This challenge is similar to the Challenge #2, but this time the message length is bigger than the key length, so we will use the Vigenère cipher. In this case, the key needs to be repeated to cipher the whole message. Maybe this challenge could be positioned after the second one.

In order to reuse code, some of the functions were created in a separated file. Since XOR is a commonly used operation, I decided to create a function that will XOR two buffers repeating the smallest one which would be the key. This function could be used with fixed or repeating-key XOR.

Ciphering the message with the above function and converting the result to a hex string will give the expected output.

# Challenge 6: Break repeating-key XOR

*“It is officially on, now.”*
This one took me a while to make it work right. They give you a file containing
a message that is encrypted with repeating-xor and encoded in base64. This
challenge is when you put together everything you learned until now.
Fortunately, they give you the steps to do it.

In order to get this one right, you will need to use something called the Hamming distance, which is the number of different position between two symbols. In this case, we need to calculate the number of differing bits between the two strings.

The first thing you need to do is to figure out the size of the key. Unless you have a crystal ball at home, you can start guessing. They suggest values from 2 to 40.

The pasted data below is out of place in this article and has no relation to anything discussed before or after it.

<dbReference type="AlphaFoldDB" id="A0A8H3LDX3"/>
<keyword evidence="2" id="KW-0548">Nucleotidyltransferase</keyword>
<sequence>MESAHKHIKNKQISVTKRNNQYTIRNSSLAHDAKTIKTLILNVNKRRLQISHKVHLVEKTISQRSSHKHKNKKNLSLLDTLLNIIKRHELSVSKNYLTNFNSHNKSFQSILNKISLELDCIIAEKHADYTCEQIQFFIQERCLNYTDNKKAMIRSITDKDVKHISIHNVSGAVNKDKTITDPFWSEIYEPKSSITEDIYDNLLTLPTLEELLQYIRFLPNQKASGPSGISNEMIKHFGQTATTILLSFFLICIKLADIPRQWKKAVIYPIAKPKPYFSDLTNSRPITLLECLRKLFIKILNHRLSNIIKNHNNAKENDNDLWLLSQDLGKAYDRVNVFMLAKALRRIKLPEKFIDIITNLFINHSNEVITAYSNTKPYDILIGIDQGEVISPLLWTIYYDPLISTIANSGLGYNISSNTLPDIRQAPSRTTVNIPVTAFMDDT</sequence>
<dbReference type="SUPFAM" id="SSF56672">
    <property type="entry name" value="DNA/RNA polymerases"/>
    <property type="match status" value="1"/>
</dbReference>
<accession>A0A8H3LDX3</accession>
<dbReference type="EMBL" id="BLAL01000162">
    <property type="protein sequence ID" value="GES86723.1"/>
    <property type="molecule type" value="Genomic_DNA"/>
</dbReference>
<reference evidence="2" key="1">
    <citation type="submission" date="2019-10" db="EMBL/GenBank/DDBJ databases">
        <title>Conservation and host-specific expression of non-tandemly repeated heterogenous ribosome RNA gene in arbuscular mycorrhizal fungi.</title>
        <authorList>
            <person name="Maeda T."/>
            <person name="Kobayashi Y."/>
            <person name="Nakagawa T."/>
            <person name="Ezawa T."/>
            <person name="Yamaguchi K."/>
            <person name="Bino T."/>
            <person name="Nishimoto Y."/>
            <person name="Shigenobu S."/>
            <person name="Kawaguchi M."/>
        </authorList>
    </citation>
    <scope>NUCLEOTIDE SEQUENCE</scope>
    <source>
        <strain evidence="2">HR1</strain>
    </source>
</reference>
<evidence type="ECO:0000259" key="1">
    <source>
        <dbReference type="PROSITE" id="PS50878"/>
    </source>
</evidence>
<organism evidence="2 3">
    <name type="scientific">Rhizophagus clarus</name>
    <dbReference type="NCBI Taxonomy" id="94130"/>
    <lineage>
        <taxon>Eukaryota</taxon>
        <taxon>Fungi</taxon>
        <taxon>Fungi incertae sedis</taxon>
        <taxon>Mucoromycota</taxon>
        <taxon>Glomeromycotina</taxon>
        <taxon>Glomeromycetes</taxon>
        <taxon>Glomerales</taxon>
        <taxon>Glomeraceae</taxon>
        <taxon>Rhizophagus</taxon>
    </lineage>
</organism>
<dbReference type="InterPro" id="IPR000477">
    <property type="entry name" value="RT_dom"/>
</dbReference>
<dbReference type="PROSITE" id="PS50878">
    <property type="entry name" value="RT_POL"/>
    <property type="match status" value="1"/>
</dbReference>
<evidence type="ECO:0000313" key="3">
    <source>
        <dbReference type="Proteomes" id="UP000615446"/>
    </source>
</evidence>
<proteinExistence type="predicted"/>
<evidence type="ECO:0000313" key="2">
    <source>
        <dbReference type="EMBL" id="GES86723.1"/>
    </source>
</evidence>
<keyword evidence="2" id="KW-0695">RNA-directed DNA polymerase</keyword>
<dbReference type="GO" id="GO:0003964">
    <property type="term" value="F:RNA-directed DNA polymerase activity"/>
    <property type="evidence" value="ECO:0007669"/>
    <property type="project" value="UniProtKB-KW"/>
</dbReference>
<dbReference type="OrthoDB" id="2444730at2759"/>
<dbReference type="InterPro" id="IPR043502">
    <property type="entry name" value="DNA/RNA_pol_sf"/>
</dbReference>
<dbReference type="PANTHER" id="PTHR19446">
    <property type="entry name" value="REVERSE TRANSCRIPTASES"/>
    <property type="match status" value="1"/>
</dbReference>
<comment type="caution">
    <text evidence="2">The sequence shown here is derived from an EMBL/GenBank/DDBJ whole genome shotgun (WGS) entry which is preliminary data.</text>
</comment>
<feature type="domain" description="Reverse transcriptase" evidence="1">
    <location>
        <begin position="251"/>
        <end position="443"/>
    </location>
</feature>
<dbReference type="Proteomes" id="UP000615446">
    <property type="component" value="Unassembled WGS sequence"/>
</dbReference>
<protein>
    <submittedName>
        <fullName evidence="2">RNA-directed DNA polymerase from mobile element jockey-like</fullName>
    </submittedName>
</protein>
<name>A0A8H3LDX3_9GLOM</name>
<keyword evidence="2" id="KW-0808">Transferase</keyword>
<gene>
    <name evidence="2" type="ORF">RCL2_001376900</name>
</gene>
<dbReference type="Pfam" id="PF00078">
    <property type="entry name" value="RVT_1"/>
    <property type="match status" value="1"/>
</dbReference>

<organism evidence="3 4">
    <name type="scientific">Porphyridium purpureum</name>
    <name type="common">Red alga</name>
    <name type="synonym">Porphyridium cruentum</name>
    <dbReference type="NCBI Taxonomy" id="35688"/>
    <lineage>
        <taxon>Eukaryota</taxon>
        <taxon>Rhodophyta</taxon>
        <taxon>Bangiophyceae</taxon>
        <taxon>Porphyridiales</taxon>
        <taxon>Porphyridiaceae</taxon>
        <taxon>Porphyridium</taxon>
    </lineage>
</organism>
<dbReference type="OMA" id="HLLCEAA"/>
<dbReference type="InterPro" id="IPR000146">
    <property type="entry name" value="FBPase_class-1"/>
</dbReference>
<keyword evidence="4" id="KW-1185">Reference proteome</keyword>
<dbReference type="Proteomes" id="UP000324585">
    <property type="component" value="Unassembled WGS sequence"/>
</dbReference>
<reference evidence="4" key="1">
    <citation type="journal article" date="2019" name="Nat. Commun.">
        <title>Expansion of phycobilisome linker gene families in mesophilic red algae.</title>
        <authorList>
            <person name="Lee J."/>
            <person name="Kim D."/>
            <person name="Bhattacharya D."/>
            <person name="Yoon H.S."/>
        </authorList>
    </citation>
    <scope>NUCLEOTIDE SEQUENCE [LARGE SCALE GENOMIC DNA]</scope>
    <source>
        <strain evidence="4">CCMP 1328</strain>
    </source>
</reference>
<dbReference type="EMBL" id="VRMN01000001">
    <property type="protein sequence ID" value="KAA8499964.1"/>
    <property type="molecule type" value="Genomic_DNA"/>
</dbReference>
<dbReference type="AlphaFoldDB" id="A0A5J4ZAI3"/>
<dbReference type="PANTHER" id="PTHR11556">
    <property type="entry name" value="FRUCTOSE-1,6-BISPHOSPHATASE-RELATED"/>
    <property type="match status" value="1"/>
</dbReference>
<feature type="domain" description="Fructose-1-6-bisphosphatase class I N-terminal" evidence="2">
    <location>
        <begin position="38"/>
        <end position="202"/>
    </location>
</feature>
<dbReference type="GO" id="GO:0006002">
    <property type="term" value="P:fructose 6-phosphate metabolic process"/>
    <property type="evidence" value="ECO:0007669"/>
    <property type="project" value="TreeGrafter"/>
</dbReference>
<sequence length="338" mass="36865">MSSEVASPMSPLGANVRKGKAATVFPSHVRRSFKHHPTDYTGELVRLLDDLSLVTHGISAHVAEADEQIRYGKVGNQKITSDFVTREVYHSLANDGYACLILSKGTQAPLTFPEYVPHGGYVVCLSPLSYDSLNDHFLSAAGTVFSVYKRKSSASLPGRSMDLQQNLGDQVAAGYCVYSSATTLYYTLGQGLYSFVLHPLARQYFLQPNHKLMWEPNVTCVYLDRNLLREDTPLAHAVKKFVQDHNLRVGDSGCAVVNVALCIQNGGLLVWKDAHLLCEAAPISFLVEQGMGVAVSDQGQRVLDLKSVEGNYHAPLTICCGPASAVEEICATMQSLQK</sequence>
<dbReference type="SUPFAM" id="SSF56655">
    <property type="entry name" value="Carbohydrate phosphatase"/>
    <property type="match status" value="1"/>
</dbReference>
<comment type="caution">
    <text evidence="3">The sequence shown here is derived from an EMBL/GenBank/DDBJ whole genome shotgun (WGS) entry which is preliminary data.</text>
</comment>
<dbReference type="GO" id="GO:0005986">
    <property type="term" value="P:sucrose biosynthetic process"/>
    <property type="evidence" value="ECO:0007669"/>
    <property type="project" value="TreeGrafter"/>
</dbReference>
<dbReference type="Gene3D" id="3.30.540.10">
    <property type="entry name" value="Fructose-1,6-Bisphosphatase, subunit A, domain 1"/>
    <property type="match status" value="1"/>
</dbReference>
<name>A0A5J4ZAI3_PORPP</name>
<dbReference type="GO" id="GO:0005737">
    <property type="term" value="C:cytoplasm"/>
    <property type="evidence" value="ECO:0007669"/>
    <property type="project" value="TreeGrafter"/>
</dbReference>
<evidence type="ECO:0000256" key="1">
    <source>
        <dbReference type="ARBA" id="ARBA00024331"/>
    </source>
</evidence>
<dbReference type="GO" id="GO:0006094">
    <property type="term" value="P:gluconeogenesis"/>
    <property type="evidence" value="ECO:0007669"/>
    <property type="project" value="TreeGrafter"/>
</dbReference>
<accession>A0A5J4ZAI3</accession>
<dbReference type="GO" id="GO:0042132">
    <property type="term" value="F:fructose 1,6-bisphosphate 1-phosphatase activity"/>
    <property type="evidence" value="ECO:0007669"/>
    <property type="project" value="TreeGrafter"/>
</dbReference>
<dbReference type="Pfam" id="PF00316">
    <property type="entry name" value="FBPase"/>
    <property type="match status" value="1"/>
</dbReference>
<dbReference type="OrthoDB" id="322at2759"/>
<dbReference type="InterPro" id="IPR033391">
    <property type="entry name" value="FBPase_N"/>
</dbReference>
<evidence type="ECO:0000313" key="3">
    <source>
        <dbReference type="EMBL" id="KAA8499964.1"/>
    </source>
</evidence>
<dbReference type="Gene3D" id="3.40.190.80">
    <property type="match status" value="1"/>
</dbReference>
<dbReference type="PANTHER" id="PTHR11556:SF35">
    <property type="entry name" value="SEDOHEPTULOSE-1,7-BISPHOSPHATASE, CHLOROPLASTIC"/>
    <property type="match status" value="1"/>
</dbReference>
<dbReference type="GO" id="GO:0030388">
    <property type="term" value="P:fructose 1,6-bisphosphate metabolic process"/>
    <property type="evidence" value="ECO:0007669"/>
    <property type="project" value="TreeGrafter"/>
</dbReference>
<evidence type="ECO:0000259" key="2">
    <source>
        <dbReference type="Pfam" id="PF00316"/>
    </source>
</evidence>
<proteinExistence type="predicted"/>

If you are wondering what kind of test is that, no worries, they explain you how to do it. It basically consists of getting the first two chunks of KEYSIZE bytes from the ciphertext, computing the Hamming distance between them, repeating this process a couple of times and normalizing the result. The KEYSIZE which gives the least distance between the chunks of bytes in the ciphertext is probably the right one.

Once you have the KEYSIZE, you can use the following strategy to solve the challenge:

- Divide the ciphertext into blocks of KEYSIZE length;
- Transpose the blocks: make a block that is the first byte of every block, and a block that is the second byte of every block, and so on;
- Solve each block as it was single-character XOR;
- For each block, the single-byte XOR key that produces the best output is the XOR key byte for that block;
- Put them together and you have the key;
- Decipher the message with the key you obtained.

Using this key against the file will give you the lyrics of this song.

# Challenge 7: AES in ECB mode

After solving the previous challenge the last two seemed like a walk in the park. This is an introduction to the block cipher AES. A block cipher is a deterministic algorithm which operates on fixed-length groups of bits. Examples of block ciphers are DES, RC5, Blowfish, AES. The following code will do the job of decrypting a base64 encoded ciphertext in Node.js:

If everything works fine, we will get the same lyrics of the previous challenge.

# Challenge 8: Detect AES in ECB mode

This challenges requires you to find which one of the ciphertexts in a file was encrytpted with AES in ECB mode. The ECB mode is simplest mode of encryption in which the message is divided into blocks and they are independently encrypted. The problem with this mode is that a block is always encrypted into the same ciphertext block. This is exactly the weakness you need to abuse in order to detect which ciphertext was encrypted in ECB mode, you will count the repetitions.

# Conclusion

The complete source code of the solutions you can find on my Github. If you solved this first set of exercises you have the knowledge of performing the following tasks:

- Convert between data base64, hex, binary
- Detect and decrypt single-character XOR ciphers
- Break repeating-key XOR ciphers
- Detect and decipher AES in ECB mode

I am planning on doing the other sets soon. I will probably release the solutions on Github and make my comments about them here. Stay tuned!